Electromagnetic radiation emitted when a charged particle passes through a dielectric medium at a speed greater than the speed of light in that medium. As a result of the high speed, the particle is forced to rapidly decelerate releasing a photon. Cherenkov radiation is responsible for the characteristic blue glow of an underwater nuclear reactor. While seriously cool, Cherenkov radiation is generally non-ionizing and is not used for clinical treatments.


  • Uncharged
  • Electromagnetic
  • Non-ionizing
Cherenkov radiation is responsible for the blue glow of underwater nuclear reactors.

Particle Radiation

Alpha Particles

Alpha particles consist of a helium-4 nucleus (two protons and two neutrons). Alpha particles are produced primarily through alpha decay of heavy elements. They are charged (2+) ionizing radiation. Because of their large charge and mass, they are considered a high LET form of radiation. This increases their biologically effective dose by a factor of 10-20 relative to photons or electrons.

Alpha decay of Uranium-238


  • Charged
  • Particle (Helium ions)
  • Ionizing

Additional Information

  • Typical energy: 5MeV
    • At this energy, alphas are non-relativistic traveling at only about 0.05c.
    • Range in air of about 4cm
    • Range in tissue 40-90um
  • RBE: 10-20
  • LET: 100keV/um (High)
  • Charge: 2+

Beta Particles

Beta particles are energetic electrons or positrons (anti-matter electrons with a positive charge) that are emitted by radioactive decay of an atomic nucleus. Electron beams may also be generated using a heated cathode (a process known as “boiling off”) and accelerated via an electric field, as in a linear accelerator.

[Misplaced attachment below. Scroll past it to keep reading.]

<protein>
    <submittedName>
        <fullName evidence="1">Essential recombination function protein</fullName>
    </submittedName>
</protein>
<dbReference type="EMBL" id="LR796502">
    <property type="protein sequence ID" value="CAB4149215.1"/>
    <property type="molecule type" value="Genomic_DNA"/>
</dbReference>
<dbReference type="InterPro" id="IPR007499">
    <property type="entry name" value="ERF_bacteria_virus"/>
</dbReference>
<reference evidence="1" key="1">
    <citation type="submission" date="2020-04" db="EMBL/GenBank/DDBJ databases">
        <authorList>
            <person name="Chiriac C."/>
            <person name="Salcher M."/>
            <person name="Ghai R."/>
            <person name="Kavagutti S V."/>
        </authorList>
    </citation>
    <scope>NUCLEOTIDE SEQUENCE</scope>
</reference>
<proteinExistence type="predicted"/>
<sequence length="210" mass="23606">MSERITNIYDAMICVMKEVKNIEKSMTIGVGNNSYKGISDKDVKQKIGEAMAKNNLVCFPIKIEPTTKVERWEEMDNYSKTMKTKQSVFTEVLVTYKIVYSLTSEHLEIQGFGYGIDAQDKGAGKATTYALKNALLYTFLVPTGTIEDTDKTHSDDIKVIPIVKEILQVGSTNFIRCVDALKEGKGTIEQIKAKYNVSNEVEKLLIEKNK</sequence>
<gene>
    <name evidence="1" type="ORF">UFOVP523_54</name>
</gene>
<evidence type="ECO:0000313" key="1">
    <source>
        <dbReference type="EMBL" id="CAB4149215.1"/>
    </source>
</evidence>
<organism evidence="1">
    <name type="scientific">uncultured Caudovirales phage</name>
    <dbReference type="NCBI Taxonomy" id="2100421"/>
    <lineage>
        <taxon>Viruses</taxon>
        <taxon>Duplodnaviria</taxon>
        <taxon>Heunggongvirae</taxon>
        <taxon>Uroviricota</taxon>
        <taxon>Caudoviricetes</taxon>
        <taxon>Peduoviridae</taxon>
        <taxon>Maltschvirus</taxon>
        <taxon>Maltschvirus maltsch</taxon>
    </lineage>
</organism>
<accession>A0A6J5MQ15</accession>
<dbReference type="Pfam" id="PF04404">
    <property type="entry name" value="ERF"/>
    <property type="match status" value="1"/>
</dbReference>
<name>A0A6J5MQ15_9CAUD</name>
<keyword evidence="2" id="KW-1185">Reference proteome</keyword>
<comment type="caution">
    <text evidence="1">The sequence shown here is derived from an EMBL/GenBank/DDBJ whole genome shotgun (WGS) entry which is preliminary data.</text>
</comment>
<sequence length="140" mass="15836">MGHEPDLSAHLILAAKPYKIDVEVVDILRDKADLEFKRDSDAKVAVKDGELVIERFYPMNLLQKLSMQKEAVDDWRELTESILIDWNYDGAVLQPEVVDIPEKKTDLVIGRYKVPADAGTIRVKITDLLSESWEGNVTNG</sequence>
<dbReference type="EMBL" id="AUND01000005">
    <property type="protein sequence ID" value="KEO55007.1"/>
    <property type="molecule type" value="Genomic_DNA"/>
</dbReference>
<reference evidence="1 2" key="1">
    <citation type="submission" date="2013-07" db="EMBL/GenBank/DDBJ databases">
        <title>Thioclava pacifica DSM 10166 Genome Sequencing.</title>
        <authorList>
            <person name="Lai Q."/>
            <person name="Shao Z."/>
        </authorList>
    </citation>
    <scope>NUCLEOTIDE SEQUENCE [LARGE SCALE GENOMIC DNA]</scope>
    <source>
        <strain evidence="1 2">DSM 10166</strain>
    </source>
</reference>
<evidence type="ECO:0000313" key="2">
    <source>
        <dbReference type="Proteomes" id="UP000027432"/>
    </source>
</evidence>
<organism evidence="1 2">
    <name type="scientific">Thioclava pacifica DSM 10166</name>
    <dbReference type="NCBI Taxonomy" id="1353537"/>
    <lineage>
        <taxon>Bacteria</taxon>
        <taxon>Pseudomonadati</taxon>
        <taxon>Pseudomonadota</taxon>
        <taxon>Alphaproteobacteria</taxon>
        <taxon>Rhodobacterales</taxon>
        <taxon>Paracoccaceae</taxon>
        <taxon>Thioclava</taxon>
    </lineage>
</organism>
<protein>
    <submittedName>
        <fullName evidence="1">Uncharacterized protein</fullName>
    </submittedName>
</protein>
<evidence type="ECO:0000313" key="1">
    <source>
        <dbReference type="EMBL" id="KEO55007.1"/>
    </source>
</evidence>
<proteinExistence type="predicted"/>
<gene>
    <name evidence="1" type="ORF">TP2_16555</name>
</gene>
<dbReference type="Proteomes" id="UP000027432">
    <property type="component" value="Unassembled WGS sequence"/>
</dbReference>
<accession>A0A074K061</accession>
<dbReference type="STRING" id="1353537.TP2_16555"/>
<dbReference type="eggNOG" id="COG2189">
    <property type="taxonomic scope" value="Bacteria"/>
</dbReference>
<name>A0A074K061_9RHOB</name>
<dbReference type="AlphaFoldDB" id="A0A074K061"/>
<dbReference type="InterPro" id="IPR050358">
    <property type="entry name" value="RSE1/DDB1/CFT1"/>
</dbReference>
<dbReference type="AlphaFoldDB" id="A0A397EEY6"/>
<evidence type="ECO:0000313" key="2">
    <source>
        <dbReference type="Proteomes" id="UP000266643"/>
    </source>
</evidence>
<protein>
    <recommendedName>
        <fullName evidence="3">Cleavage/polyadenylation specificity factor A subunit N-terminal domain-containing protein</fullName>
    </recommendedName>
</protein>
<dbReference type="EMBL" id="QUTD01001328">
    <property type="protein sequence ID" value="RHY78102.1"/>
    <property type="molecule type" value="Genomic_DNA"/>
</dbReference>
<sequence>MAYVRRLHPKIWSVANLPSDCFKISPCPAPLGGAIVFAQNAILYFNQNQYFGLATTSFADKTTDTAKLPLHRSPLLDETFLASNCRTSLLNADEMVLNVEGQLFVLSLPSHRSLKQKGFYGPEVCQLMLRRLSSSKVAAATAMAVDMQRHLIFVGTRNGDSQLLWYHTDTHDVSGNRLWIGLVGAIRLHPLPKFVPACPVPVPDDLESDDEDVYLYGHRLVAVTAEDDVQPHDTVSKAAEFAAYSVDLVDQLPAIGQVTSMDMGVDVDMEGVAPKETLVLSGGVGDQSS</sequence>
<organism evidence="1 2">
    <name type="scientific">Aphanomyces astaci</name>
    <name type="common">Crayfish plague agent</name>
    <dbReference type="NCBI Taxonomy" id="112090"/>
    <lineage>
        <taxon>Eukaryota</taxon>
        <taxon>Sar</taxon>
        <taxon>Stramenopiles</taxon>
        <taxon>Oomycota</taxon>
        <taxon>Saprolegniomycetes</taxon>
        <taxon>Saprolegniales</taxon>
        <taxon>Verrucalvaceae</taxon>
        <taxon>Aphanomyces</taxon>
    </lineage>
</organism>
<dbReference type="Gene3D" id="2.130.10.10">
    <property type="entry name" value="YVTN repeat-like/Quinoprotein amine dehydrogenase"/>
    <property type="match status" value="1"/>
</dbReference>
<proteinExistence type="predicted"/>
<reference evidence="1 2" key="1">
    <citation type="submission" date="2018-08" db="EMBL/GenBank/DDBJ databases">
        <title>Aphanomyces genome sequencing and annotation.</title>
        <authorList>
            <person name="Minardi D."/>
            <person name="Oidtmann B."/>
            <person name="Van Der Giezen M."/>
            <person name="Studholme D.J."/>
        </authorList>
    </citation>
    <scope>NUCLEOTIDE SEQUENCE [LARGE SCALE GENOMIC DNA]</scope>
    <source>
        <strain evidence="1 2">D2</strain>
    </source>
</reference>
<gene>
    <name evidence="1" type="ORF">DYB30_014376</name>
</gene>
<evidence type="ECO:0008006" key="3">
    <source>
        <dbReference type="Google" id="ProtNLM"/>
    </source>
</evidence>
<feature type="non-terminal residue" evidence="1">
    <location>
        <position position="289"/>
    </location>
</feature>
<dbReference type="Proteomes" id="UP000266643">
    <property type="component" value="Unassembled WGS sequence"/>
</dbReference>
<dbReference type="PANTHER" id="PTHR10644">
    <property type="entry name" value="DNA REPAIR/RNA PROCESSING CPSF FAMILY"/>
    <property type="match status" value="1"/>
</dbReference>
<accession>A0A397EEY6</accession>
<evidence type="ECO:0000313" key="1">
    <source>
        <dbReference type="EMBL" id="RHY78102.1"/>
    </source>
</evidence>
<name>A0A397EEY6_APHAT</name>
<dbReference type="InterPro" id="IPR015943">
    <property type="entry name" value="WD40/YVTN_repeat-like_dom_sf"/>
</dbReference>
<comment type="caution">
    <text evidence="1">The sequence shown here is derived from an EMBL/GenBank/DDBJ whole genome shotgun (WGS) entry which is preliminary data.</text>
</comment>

• Charged
  • Particle (Electrons)
  • Ionizing

Additional Information

  • Naturally occurring beta particles have continuous energy distribution due to beta decay neutrino.
  • Charge: 1- (electrons), 1+ (positrons)
  • RBE: 1

Delta Particles

Delta (δ) particles are secondary electrons liberated from a medium by interaction with a primary electron.
Delta rays which are created by a delta ray may be referred to as an "epsilon ray," although this notation is not in common use in medical physics.


  • Charged
  • Particle (Electrons)
  • Ionizing

Proton Radiation

Protons are the heavy, positively charged constituent of an atoms nucleus. Although proton radiation is a byproduct of several nuclear reactions (e.g. 14N + α 17O + p) and even lightning strikes, it is also routinely produced via cyclotrons and used in proton therapy and particle physics. Although more expensive to produce clinically than electron or photon beams, they have a sharp Bragg peak and are able to deposit large doses locally while sparing surrounding tissues. This makes proton therapy a good choice for several situations including pediatric radiation therapy.

Mevian Proton Therapy Cyclotron


  • Charged
  • Particle (Protons)
  • Ionizing

Additional Information

  • Charge: 1+
  • RBE: 1.1

Neutron Radiation

Neutron radiation consists of energetic free neutrons. Neutrons are released as the result of neutron fission or fusion or from radioactive decay. Interestingly, free neutrons are unstable (mean life = 887s) and will decay into a proton, an electron, and an anti-electron-neutrino. Because neutrons have no charge, they cannot interact with matter through electric fields and thus have a significantly longer range than charged particles. Neutrons are typically divided into “fast” and “thermal” (slow) categories because of differences in their properties at these ranges. Fast neutrons are best attenuated by kinetic impact with hydrogen-rich materials such as plastics. Due to conservation of energy and momentum, hydrogen's mass (which is near that of a neutron) allows it to absorb the maximum amount of energy in a collision with a neutron.